After a brief three day stopover in Quartzsite to meet up with RVer friends we headed the few hours drive southeast to Ajo, Arizona. The Ajo area is a favorite with us with this being our third visit. The two previous times we boondocked at Gunsite Wash BLM and made the short trek south to camp in Organ Pipe Cactus National Monument.
We fell madly in love with the region’s photographic scenery and fantastic hiking opportunities! This is the Sonoran desert (aka. the Green Desert) known for its lush landscapes and cactus variety, with the star being the funky looking Organ Pipe. The topography is rugged dotted with jagged rocky hillsides, reddish-brown mountains and covered in sprawling washes. The views are epic!
Darby Wells BLM
Last time down we heard about another free BLM camping area close to the town of Ajo called Darby Wells. Judging from the picturesque images, I found online it looked like a place right up our alley. In fact, the road we found a campsite on is called Alley Rd.
Locating the Darby Wells BLM was easy thanks to my new Garmin RV 760LMT GPS unit that I’ve loaded up with custom POIs downloaded from UltimateCampgrounds.com. I did do a bit of extra research to confirm it was safe to take our trailer down the gravel access road. Better safe than sorry.
It turns out the gravel road is plenty wide enough for two vehicles to pass. A few miles in we started to see RVs dotting the landscape and began to look for a spot. Unfortunately, most of the larger sized campsites were taken up. Being it was just a week or so after the big RV show in Quartzsite ended I imagine a lot of rigs headed this way.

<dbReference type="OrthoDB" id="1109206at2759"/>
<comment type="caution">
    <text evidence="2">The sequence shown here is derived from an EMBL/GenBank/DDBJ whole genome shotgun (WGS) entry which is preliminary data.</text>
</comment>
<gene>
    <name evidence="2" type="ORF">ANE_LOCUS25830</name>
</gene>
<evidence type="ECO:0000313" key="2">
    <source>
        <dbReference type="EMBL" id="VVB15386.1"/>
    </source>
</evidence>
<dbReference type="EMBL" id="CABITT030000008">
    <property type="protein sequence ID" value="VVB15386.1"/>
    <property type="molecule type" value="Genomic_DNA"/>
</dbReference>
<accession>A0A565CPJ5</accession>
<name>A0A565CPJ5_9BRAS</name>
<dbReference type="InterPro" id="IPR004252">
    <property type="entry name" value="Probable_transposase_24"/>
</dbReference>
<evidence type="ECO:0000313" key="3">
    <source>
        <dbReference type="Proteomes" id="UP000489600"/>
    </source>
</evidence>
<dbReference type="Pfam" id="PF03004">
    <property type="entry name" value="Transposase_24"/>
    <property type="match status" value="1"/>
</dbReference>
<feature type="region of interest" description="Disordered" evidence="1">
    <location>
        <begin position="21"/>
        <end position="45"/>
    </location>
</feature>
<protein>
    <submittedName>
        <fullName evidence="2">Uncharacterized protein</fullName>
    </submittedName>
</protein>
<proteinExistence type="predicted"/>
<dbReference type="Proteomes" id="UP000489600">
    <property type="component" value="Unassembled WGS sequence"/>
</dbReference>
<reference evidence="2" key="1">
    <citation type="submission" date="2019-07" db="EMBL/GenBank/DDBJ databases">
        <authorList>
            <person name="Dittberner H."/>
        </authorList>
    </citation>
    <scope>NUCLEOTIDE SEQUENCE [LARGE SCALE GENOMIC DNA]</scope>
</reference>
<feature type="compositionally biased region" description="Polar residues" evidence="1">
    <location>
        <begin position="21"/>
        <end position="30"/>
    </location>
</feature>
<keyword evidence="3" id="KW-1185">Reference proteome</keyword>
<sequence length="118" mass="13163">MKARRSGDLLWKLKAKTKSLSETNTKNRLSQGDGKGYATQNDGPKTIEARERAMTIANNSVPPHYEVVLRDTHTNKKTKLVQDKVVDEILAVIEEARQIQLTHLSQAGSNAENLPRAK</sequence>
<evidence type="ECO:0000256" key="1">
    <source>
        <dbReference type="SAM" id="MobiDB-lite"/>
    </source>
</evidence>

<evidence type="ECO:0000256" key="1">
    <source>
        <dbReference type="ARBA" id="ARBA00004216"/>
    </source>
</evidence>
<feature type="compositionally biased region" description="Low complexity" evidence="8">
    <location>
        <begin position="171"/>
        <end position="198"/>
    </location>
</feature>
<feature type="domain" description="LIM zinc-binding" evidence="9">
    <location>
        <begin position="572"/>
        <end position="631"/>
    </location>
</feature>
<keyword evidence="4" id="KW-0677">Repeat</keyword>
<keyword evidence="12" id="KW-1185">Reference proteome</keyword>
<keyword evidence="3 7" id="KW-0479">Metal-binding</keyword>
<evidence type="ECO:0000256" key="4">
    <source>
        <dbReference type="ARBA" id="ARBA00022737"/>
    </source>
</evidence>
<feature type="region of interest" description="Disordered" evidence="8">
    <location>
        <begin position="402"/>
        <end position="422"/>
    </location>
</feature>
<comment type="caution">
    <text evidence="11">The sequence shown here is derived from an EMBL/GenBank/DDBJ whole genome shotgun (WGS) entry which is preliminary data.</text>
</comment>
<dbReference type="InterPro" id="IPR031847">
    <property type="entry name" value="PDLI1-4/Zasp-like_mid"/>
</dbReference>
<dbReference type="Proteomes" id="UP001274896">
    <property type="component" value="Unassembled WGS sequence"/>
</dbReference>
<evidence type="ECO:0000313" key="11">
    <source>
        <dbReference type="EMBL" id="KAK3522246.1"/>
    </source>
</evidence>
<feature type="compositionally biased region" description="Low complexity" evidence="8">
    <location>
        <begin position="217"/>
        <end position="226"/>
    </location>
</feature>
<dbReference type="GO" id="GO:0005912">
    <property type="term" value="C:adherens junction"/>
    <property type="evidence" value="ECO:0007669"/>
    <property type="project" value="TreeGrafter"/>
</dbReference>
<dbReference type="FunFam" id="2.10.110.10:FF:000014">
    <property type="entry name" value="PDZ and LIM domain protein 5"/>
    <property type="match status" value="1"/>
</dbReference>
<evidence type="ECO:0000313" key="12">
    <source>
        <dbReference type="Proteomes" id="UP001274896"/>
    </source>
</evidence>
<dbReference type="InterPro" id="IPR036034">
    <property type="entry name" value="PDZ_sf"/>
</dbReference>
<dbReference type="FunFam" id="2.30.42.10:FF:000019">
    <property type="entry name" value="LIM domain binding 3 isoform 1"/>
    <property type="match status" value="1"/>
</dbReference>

Coming to a fork in the road and unsure of which way was best we got out and asked some fellow boondockers camped nearby. They informed us one road became quite lumpy and rough but the other led to more RV suitable campsites as it looped it’s way back to town. It’s part of the Ajo Scenic Loop Drive and well maintained as a tourist attraction.
Luckily we came upon a smallish flat area to shoehorn the Cougar fifth wheel into just before road dropped into a dip and some tight turns. My advice is to approach the area from off HWY 85 south of town if you’re rig is long. The last few miles of the loop drive just before it enters Ajo has several tight turns, dips, and humps.
Hiking and Photography along the Ajo Scenic Loop
The photography subject matter on the Ajo Scenic loop rivals that found inside the Organ Pipe National Monument with the bonus of free RV dry camping with much more elbow room, peace, and quiet. The Twin Peaks Campground is nice and all but spacing is tight, and the drone of generators takes place twice a day for a few hours.
I actually liked the hiking better here due to the abundant spur roads and ATV trails to follow making access to the backcountry easier. Furthermore, being BLM land, our little hound dog Angie is allowed to accompany us. She was most pleased.
Dog tip: Beware the cholla cactus needles. Carry a comb for removal
Ajo Scenic Loop Drive Photo Gallery
My photos are captured using a Sony Mirrorless Camera – Ray
We enjoyed camping along the Ajo Scenic Loop immensely, and it will be a no-brainer for our most beautiful campsite list of 2017. Early morning dog walks, afternoon siestas, sunset photography hikes and happy hours spent listening to the abundant bird life chatting up a storm. Can’t get much better than that!
Video Overview of Our Ajo Boondocking Site
Boondockers Tip – If heading down to Ajo from the north, off Interstate 8, there is a free RV sewer dump and fresh potable water fill behind the Holt’s Shell Station truck stop in Gila Bend. Great spot to refresh things at plus free overnight parking and WiFi.